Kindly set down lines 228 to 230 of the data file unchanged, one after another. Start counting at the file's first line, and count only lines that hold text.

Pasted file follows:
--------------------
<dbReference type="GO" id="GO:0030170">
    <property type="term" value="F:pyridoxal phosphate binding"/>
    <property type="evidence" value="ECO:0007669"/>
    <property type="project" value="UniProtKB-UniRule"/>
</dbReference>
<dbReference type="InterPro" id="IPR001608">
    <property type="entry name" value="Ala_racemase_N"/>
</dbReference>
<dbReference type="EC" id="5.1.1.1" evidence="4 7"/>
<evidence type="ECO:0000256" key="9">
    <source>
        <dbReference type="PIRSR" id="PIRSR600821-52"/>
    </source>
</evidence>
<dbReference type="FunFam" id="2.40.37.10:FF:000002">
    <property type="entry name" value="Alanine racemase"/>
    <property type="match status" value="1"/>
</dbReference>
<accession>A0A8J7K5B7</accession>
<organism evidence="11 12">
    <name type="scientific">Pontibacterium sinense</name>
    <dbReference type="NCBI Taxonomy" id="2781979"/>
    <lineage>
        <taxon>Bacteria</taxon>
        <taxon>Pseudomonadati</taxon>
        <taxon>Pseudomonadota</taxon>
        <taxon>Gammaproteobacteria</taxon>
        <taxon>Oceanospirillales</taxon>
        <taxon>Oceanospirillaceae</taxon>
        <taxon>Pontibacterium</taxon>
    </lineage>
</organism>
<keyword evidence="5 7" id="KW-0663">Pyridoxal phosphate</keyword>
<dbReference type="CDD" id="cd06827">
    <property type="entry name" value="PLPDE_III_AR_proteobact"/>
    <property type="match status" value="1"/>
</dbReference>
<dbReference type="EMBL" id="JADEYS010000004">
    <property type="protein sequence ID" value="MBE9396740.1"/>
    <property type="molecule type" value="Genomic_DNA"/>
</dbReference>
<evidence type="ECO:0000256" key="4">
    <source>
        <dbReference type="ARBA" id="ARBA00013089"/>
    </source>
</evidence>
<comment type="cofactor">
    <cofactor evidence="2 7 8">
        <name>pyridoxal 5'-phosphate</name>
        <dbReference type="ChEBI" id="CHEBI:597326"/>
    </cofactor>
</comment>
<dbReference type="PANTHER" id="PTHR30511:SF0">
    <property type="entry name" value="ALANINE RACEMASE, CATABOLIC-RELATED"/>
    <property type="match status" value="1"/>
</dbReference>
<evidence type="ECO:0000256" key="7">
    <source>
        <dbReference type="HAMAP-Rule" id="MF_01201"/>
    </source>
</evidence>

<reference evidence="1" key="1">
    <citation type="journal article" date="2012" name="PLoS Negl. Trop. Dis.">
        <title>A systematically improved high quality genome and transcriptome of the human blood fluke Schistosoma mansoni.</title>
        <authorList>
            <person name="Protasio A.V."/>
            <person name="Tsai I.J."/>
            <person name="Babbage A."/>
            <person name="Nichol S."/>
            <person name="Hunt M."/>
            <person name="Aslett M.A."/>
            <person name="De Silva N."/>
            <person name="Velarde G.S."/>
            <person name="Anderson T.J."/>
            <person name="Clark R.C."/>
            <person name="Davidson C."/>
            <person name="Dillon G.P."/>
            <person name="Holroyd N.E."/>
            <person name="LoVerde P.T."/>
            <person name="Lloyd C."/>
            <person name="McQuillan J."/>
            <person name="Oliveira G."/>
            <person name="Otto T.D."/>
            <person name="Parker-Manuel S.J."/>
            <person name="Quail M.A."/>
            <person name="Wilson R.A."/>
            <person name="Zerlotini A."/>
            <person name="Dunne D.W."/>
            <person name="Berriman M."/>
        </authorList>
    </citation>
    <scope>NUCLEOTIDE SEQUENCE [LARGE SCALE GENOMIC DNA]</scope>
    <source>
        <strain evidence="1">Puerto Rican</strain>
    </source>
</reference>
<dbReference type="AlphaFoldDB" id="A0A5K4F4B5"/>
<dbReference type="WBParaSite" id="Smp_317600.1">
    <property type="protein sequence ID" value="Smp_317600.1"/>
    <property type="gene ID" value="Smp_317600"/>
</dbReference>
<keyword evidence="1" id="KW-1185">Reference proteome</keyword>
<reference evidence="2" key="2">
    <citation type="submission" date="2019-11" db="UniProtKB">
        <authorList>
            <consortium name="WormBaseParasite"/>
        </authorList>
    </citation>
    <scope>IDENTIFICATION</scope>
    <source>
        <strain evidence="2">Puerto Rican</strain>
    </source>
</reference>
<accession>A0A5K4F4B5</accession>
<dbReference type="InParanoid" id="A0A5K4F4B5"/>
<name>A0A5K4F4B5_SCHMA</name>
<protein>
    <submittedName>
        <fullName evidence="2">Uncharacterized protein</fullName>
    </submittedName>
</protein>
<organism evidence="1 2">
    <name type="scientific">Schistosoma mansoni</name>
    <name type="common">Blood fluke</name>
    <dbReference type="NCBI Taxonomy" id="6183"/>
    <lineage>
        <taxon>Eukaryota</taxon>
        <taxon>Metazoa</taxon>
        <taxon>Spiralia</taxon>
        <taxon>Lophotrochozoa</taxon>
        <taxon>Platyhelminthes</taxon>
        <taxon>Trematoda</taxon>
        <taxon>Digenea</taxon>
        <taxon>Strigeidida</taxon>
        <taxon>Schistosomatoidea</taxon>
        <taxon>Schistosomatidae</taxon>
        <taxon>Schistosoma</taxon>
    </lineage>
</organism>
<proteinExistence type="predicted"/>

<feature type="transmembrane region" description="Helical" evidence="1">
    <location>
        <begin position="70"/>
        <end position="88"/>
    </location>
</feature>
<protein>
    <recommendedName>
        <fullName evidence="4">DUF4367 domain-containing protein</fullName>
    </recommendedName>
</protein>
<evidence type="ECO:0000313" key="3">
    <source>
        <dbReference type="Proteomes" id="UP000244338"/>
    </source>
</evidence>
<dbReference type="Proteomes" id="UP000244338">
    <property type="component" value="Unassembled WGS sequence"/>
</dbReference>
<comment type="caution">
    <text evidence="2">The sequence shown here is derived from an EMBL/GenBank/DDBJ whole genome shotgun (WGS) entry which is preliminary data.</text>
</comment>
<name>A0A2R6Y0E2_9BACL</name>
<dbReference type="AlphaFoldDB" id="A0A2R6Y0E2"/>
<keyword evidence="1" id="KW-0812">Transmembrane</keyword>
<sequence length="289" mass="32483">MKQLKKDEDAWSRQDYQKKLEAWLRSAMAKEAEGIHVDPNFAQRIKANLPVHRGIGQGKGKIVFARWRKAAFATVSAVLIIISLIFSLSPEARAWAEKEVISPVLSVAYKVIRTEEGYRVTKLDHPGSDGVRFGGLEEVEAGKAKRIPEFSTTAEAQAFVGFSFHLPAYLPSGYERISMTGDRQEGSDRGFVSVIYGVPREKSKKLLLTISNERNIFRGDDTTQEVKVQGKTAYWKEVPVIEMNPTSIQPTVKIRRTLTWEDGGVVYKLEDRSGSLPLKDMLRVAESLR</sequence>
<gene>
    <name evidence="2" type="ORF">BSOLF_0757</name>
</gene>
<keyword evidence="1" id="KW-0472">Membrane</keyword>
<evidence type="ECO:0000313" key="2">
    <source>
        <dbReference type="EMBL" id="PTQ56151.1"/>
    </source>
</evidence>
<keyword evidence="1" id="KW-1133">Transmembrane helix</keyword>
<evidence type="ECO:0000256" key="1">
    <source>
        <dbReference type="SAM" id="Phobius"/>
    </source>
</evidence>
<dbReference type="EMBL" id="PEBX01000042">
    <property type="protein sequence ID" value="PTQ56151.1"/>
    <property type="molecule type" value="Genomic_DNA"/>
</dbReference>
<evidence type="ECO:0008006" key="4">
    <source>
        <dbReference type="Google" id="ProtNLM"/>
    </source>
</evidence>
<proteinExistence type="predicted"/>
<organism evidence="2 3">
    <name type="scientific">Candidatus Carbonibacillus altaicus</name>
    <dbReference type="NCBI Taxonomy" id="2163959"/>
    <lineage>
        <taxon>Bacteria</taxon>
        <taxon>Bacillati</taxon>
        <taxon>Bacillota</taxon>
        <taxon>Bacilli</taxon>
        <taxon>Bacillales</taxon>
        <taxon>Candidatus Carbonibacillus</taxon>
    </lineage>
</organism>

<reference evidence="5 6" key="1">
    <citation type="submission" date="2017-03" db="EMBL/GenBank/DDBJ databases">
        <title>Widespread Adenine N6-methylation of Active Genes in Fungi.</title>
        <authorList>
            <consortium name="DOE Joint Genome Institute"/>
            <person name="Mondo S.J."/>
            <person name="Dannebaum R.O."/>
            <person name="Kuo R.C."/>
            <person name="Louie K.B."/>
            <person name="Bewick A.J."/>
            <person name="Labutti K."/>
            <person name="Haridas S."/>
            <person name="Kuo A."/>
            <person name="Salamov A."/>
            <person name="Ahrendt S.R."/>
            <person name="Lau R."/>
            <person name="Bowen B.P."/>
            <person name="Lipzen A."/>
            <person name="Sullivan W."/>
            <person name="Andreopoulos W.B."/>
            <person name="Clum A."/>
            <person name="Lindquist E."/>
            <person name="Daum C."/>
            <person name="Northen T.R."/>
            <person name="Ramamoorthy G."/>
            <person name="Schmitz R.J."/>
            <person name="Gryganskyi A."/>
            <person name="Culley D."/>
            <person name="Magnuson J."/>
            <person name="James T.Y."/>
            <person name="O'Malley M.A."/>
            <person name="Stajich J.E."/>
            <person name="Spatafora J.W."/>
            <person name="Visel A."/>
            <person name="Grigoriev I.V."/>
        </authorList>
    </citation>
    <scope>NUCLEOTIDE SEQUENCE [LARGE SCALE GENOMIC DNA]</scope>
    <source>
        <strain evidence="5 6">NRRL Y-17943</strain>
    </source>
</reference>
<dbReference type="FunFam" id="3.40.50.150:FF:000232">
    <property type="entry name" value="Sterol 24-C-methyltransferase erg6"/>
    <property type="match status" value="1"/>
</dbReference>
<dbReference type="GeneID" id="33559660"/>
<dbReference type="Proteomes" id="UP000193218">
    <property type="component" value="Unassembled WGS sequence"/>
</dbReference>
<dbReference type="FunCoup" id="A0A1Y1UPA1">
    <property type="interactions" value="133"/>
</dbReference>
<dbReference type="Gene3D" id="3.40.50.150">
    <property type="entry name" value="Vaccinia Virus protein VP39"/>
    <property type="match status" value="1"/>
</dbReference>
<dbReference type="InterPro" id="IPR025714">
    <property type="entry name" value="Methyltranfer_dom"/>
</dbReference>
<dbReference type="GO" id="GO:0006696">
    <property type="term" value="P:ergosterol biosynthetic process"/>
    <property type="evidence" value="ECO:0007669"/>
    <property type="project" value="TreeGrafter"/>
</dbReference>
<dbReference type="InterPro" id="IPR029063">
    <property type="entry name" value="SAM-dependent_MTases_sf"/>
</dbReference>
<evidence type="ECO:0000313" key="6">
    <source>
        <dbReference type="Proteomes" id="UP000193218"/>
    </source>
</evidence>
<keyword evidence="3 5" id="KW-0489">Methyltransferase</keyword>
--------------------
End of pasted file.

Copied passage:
            <person name="Ramamoorthy G."/>
            <person name="Schmitz R.J."/>
            <person name="Gryganskyi A."/>